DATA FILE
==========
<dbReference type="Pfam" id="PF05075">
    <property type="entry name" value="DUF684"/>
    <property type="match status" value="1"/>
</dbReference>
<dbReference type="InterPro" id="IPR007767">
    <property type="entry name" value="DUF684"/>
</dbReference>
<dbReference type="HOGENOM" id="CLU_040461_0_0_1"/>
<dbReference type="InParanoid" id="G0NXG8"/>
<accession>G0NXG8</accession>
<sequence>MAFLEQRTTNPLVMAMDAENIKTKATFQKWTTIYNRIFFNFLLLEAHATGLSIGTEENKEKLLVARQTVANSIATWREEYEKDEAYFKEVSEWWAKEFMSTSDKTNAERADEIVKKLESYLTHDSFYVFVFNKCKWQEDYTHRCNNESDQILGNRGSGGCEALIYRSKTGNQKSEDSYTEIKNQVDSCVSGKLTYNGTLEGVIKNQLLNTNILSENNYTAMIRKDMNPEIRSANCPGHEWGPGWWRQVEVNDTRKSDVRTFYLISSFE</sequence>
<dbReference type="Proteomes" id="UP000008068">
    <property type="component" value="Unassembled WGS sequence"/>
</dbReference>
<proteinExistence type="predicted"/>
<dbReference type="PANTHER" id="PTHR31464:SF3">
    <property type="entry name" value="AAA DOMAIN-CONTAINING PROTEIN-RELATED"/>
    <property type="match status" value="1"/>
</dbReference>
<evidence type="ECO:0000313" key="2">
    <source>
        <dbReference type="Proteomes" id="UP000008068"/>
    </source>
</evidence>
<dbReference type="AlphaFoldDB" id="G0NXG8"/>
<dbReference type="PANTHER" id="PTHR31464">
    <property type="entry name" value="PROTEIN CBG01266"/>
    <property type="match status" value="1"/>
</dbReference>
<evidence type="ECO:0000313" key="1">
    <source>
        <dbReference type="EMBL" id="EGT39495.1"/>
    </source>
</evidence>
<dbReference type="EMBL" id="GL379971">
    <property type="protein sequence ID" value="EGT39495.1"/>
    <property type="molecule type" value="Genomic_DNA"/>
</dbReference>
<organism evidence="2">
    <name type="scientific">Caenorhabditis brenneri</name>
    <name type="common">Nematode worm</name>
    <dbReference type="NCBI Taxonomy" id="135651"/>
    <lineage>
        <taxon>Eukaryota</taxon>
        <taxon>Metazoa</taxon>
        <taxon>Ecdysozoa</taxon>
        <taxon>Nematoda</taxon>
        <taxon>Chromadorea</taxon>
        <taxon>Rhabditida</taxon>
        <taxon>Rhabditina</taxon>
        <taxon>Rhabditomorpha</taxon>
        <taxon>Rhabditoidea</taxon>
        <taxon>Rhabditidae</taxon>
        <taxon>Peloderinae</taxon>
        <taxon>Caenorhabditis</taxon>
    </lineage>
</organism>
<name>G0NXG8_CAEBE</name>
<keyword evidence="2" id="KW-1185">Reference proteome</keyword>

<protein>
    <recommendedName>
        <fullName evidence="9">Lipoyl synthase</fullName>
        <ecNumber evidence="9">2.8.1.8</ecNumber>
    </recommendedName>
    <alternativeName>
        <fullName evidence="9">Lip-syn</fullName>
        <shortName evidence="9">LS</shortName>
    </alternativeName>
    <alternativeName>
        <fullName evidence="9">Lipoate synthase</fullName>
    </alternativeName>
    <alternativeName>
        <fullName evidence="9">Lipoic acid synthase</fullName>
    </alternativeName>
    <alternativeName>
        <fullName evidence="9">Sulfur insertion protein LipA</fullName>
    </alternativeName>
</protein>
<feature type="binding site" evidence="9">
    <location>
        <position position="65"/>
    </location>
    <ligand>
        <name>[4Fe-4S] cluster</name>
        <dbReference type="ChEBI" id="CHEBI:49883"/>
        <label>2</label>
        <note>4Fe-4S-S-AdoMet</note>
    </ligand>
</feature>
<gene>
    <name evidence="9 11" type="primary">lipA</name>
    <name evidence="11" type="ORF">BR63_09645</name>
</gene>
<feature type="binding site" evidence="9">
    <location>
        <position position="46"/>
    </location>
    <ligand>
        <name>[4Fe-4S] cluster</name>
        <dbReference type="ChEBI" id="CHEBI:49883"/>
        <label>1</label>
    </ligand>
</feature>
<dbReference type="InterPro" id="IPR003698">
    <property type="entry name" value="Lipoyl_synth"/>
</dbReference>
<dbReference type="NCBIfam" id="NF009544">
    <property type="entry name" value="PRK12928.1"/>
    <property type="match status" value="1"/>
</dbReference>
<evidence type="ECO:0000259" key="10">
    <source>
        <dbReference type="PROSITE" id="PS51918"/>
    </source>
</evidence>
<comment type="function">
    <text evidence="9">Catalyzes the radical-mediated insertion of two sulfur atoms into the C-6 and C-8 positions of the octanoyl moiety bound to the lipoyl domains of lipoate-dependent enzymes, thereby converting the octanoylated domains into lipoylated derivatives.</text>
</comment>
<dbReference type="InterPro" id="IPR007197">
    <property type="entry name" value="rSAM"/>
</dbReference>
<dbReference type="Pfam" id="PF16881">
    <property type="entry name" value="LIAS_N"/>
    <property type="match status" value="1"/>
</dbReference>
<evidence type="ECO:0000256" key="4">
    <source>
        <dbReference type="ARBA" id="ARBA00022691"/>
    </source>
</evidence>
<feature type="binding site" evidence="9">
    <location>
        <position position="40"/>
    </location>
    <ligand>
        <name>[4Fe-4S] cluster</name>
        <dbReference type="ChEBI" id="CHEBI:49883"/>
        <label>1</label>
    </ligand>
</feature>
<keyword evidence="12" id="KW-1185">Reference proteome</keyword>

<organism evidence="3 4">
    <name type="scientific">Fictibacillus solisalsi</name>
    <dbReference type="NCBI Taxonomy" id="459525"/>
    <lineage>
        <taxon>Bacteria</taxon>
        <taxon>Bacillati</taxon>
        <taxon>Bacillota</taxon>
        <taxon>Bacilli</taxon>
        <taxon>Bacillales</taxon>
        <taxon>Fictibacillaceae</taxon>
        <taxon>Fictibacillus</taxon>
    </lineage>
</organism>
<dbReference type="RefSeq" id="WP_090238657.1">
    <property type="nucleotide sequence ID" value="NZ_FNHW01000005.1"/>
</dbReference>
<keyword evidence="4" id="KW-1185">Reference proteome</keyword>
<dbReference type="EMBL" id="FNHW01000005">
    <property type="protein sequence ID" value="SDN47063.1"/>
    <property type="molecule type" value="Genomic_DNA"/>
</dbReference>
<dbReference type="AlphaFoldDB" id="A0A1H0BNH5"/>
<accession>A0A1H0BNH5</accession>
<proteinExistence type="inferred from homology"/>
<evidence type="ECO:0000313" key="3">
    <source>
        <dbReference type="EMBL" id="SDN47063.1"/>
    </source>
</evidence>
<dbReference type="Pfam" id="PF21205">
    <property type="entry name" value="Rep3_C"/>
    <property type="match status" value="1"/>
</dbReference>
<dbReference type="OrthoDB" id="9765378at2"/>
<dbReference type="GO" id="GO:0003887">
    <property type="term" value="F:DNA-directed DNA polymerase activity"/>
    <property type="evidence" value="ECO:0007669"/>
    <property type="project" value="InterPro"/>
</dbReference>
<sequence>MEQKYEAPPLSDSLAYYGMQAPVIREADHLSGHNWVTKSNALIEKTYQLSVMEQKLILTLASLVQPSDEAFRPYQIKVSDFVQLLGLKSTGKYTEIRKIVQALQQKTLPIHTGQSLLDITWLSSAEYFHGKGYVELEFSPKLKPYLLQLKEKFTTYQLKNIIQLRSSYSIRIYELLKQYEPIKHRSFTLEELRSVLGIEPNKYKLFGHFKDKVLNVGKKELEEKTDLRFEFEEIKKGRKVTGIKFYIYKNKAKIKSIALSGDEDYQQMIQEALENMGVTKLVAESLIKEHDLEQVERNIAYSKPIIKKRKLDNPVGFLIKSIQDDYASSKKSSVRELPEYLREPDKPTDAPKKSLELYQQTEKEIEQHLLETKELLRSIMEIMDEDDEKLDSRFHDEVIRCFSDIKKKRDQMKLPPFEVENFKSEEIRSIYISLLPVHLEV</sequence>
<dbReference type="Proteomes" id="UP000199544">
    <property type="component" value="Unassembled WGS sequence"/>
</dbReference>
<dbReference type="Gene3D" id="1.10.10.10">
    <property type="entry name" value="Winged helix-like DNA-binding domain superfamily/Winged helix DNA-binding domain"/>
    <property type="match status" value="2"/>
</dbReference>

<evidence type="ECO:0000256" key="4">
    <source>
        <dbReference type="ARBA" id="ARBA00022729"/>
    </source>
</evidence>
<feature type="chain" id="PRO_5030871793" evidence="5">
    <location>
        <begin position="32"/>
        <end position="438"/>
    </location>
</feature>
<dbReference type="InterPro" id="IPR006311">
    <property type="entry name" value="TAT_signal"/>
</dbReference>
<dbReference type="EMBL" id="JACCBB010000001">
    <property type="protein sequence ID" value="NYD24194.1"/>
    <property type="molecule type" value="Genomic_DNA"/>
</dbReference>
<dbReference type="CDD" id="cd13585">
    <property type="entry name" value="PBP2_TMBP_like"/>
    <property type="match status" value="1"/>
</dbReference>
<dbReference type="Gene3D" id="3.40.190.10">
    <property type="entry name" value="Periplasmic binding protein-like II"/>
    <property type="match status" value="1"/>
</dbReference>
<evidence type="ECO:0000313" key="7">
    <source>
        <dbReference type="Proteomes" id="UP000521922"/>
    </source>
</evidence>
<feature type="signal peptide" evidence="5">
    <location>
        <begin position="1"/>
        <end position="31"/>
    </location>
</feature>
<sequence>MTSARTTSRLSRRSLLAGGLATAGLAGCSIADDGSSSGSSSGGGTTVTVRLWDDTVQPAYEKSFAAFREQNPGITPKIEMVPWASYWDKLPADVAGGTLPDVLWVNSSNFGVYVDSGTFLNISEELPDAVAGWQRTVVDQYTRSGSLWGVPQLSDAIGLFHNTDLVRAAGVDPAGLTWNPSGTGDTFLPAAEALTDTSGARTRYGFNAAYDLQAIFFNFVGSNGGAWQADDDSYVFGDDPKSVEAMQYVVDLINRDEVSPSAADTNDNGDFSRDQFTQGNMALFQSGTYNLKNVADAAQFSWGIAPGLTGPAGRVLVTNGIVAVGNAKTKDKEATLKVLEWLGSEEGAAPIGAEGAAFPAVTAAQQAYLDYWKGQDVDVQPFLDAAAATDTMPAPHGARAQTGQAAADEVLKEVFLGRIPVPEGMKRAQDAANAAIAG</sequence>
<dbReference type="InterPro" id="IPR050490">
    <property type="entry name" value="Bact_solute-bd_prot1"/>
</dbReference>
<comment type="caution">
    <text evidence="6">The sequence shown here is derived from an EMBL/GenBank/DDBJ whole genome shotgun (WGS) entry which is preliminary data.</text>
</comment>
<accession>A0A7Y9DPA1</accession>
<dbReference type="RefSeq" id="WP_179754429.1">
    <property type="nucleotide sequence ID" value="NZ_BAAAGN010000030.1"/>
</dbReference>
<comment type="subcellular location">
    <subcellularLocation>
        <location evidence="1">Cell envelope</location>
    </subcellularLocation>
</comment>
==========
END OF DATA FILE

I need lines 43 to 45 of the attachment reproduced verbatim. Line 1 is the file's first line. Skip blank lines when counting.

    <lineage>
        <taxon>Eukaryota</taxon>
        <taxon>Metazoa</taxon>